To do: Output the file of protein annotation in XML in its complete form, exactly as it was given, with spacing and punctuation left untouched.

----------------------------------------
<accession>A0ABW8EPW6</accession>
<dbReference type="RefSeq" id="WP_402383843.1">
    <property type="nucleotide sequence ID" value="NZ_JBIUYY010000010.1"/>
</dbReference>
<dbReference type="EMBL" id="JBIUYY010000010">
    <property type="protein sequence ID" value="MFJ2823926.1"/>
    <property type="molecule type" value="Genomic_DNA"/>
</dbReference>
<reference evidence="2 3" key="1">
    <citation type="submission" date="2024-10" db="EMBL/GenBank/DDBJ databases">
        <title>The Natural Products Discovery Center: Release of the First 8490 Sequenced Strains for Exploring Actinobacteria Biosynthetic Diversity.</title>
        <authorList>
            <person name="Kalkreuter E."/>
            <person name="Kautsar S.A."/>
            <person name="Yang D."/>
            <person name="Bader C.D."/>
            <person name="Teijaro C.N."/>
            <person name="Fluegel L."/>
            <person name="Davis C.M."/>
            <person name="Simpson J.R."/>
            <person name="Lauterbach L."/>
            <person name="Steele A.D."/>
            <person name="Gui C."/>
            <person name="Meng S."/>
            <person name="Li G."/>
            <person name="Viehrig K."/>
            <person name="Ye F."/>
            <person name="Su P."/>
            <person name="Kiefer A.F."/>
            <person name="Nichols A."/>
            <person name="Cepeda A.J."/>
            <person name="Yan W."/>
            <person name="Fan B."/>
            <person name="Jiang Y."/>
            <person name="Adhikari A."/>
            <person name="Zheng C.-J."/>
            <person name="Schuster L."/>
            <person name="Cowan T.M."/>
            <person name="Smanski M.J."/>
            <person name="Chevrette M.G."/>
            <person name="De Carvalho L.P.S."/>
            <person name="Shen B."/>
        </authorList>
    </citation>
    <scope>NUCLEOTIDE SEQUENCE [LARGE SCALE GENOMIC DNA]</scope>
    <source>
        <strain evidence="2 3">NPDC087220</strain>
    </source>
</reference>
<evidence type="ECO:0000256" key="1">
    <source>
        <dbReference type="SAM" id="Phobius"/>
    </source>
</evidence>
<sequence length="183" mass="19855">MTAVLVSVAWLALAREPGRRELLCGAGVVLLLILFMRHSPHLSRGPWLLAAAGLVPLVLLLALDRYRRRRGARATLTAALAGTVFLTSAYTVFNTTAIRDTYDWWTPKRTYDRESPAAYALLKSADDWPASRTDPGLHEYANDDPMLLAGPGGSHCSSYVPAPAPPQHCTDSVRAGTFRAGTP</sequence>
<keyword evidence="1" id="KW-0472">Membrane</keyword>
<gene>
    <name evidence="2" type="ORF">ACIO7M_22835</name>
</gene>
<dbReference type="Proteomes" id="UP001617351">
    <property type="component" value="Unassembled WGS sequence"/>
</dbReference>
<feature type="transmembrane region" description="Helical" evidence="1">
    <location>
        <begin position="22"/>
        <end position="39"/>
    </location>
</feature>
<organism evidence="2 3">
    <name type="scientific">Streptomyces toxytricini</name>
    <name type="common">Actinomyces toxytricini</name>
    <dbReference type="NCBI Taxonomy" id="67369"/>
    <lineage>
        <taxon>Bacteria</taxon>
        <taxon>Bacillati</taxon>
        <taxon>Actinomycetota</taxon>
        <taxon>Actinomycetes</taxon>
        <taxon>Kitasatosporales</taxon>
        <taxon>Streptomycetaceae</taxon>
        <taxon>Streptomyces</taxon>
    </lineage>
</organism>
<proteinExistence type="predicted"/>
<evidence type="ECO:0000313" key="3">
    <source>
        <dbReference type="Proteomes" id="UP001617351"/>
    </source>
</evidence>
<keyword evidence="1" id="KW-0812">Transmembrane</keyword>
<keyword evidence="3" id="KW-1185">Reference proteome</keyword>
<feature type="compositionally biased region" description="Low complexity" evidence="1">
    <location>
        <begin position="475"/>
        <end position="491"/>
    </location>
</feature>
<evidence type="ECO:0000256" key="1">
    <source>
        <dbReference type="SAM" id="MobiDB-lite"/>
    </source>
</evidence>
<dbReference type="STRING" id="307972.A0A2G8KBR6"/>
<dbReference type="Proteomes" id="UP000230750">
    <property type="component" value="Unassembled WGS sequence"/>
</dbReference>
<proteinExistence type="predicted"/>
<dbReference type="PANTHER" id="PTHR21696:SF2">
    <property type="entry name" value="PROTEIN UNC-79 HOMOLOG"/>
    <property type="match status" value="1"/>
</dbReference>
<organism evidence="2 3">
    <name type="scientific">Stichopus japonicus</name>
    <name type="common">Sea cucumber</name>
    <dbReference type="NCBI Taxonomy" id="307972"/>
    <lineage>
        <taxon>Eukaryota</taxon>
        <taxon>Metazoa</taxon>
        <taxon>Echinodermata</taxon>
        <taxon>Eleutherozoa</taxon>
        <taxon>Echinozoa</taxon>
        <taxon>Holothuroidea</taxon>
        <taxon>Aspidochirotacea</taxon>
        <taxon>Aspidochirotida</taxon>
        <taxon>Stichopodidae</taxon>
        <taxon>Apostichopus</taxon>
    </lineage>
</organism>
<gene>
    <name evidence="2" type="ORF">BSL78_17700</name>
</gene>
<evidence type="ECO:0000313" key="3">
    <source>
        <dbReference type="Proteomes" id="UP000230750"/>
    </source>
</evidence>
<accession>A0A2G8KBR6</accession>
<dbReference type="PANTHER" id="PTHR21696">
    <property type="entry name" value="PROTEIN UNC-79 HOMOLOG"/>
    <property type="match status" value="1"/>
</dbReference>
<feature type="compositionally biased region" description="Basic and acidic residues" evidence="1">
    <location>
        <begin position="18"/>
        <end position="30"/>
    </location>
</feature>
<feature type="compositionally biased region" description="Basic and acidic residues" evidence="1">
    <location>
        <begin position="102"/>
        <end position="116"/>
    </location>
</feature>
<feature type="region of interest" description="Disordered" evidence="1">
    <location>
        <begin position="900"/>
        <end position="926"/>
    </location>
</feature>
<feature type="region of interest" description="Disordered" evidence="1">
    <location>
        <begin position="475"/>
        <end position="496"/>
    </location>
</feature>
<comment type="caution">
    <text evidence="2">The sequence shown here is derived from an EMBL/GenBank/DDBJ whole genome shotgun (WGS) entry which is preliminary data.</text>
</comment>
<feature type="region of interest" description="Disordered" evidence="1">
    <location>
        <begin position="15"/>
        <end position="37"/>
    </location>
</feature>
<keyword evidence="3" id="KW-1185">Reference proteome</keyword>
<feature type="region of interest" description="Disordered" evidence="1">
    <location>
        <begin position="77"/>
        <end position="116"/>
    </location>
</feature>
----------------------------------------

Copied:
<accession>A0ABW8EPW6</accession>
<dbReference type="RefSeq" id="WP_402383843.1">
    <property type="nucleotide sequence ID" value="NZ_JBIUYY010000010.1"/>
</dbReference>
<dbReference type="EMBL" id="JBIUYY010000010">
    <property type="protein sequence ID" value="MFJ2823926.1"/>
    <property type="molecule type" value="Genomic_DNA"/>
</dbReference>
<reference evidence="2 3" key="1">
    <citation type="submission" date="2024-10" db="EMBL/GenBank/DDBJ databases">
        <title>The Natural Products Discovery Center: Release of the First 8490 Sequenced Strains for Exploring Actinobacteria Biosynthetic Diversity.</title>
        <authorList>
            <person name="Kalkreuter E."/>
            <person name="Kautsar S.A."/>
            <person name="Yang D."/>
            <person name="Bader C.D."/>
            <person name="Teijaro C.N."/>
            <person name="Fluegel L."/>
            <person name="Davis C.M."/>
            <person name="Simpson J.R."/>
            <person name="Lauterbach L."/>
            <person name="Steele A.D."/>
            <person name="Gui C."/>
            <person name="Meng S."/>
            <person name="Li G."/>
            <person name="Viehrig K."/>
            <person name="Ye F."/>
            <person name="Su P."/>
            <person name="Kiefer A.F."/>
            <person name="Nichols A."/>
            <person name="Cepeda A.J."/>
            <person name="Yan W."/>
            <person name="Fan B."/>
            <person name="Jiang Y."/>
            <person name="Adhikari A."/>
            <person name="Zheng C.-J."/>
            <person name="Schuster L."/>
            <person name="Cowan T.M."/>
            <person name="Smanski M.J."/>
            <person name="Chevrette M.G."/>
            <person name="De Carvalho L.P.S."/>
            <person name="Shen B."/>
        </authorList>
    </citation>
    <scope>NUCLEOTIDE SEQUENCE [LARGE SCALE GENOMIC DNA]</scope>
    <source>
        <strain evidence="2 3">NPDC087220</strain>
    </source>
</reference>
<evidence type="ECO:0000256" key="1">
    <source>
        <dbReference type="SAM" id="Phobius"/>
    </source>
</evidence>
<sequence length="183" mass="19855">MTAVLVSVAWLALAREPGRRELLCGAGVVLLLILFMRHSPHLSRGPWLLAAAGLVPLVLLLALDRYRRRRGARATLTAALAGTVFLTSAYTVFNTTAIRDTYDWWTPKRTYDRESPAAYALLKSADDWPASRTDPGLHEYANDDPMLLAGPGGSHCSSYVPAPAPPQHCTDSVRAGTFRAGTP</sequence>
<keyword evidence="1" id="KW-0472">Membrane</keyword>
<gene>
    <name evidence="2" type="ORF">ACIO7M_22835</name>
</gene>
<dbReference type="Proteomes" id="UP001617351">
    <property type="component" value="Unassembled WGS sequence"/>
</dbReference>
<feature type="transmembrane region" description="Helical" evidence="1">
    <location>
        <begin position="22"/>
        <end position="39"/>
    </location>
</feature>
<organism evidence="2 3">
    <name type="scientific">Streptomyces toxytricini</name>
    <name type="common">Actinomyces toxytricini</name>
    <dbReference type="NCBI Taxonomy" id="67369"/>
    <lineage>
        <taxon>Bacteria</taxon>
        <taxon>Bacillati</taxon>
        <taxon>Actinomycetota</taxon>
        <taxon>Actinomycetes</taxon>
        <taxon>Kitasatosporales</taxon>
        <taxon>Streptomycetaceae</taxon>
        <taxon>Streptomyces</taxon>
    </lineage>
</organism>
<proteinExistence type="predicted"/>
<evidence type="ECO:0000313" key="3">
    <source>
        <dbReference type="Proteomes" id="UP001617351"/>
    </source>
</evidence>
<keyword evidence="1" id="KW-0812">Transmembrane</keyword>
<keyword evidence="3" id="KW-1185">Reference proteome</keyword>
<feature type="compositionally biased region" description="Low complexity" evidence="1">
    <location>
        <begin position="475"/>
        <end position="491"/>
    </location>
</feature>
<evidence type="ECO:0000256" key="1">
    <source>
        <dbReference type="SAM" id="MobiDB-lite"/>
    </source>
</evidence>
<dbReference type="STRING" id="307972.A0A2G8KBR6"/>
<dbReference type="Proteomes" id="UP000230750">
    <property type="component" value="Unassembled WGS sequence"/>
</dbReference>
<proteinExistence type="predicted"/>
<dbReference type="PANTHER" id="PTHR21696:SF2">
    <property type="entry name" value="PROTEIN UNC-79 HOMOLOG"/>
    <property type="match status" value="1"/>
</dbReference>
<organism evidence="2 3">
    <name type="scientific">Stichopus japonicus</name>
    <name type="common">Sea cucumber</name>
    <dbReference type="NCBI Taxonomy" id="307972"/>
    <lineage>
        <taxon>Eukaryota</taxon>
        <taxon>Metazoa</taxon>
        <taxon>Echinodermata</taxon>
        <taxon>Eleutherozoa</taxon>
        <taxon>Echinozoa</taxon>
        <taxon>Holothuroidea</taxon>
        <taxon>Aspidochirotacea</taxon>
        <taxon>Aspidochirotida</taxon>
        <taxon>Stichopodidae</taxon>
        <taxon>Apostichopus</taxon>
    </lineage>
</organism>
<gene>
    <name evidence="2" type="ORF">BSL78_17700</name>
</gene>
<evidence type="ECO:0000313" key="3">
    <source>
        <dbReference type="Proteomes" id="UP000230750"/>
    </source>
</evidence>
<accession>A0A2G8KBR6</accession>
<dbReference type="PANTHER" id="PTHR21696">
    <property type="entry name" value="PROTEIN UNC-79 HOMOLOG"/>
    <property type="match status" value="1"/>
</dbReference>
<feature type="compositionally biased region" description="Basic and acidic residues" evidence="1">
    <location>
        <begin position="18"/>
        <end position="30"/>
    </location>
</feature>
<feature type="compositionally biased region" description="Basic and acidic residues" evidence="1">
    <location>
        <begin position="102"/>
        <end position="116"/>
    </location>
</feature>
<feature type="region of interest" description="Disordered" evidence="1">
    <location>
        <begin position="900"/>
        <end position="926"/>
    </location>
</feature>
<feature type="region of interest" description="Disordered" evidence="1">
    <location>
        <begin position="475"/>
        <end position="496"/>
    </location>
</feature>
<comment type="caution">
    <text evidence="2">The sequence shown here is derived from an EMBL/GenBank/DDBJ whole genome shotgun (WGS) entry which is preliminary data.</text>
</comment>
<feature type="region of interest" description="Disordered" evidence="1">
    <location>
        <begin position="15"/>
        <end position="37"/>
    </location>
</feature>
<keyword evidence="3" id="KW-1185">Reference proteome</keyword>
<feature type="region of interest" description="Disordered" evidence="1">
    <location>
        <begin position="77"/>
        <end position="116"/>
    </location>
</feature>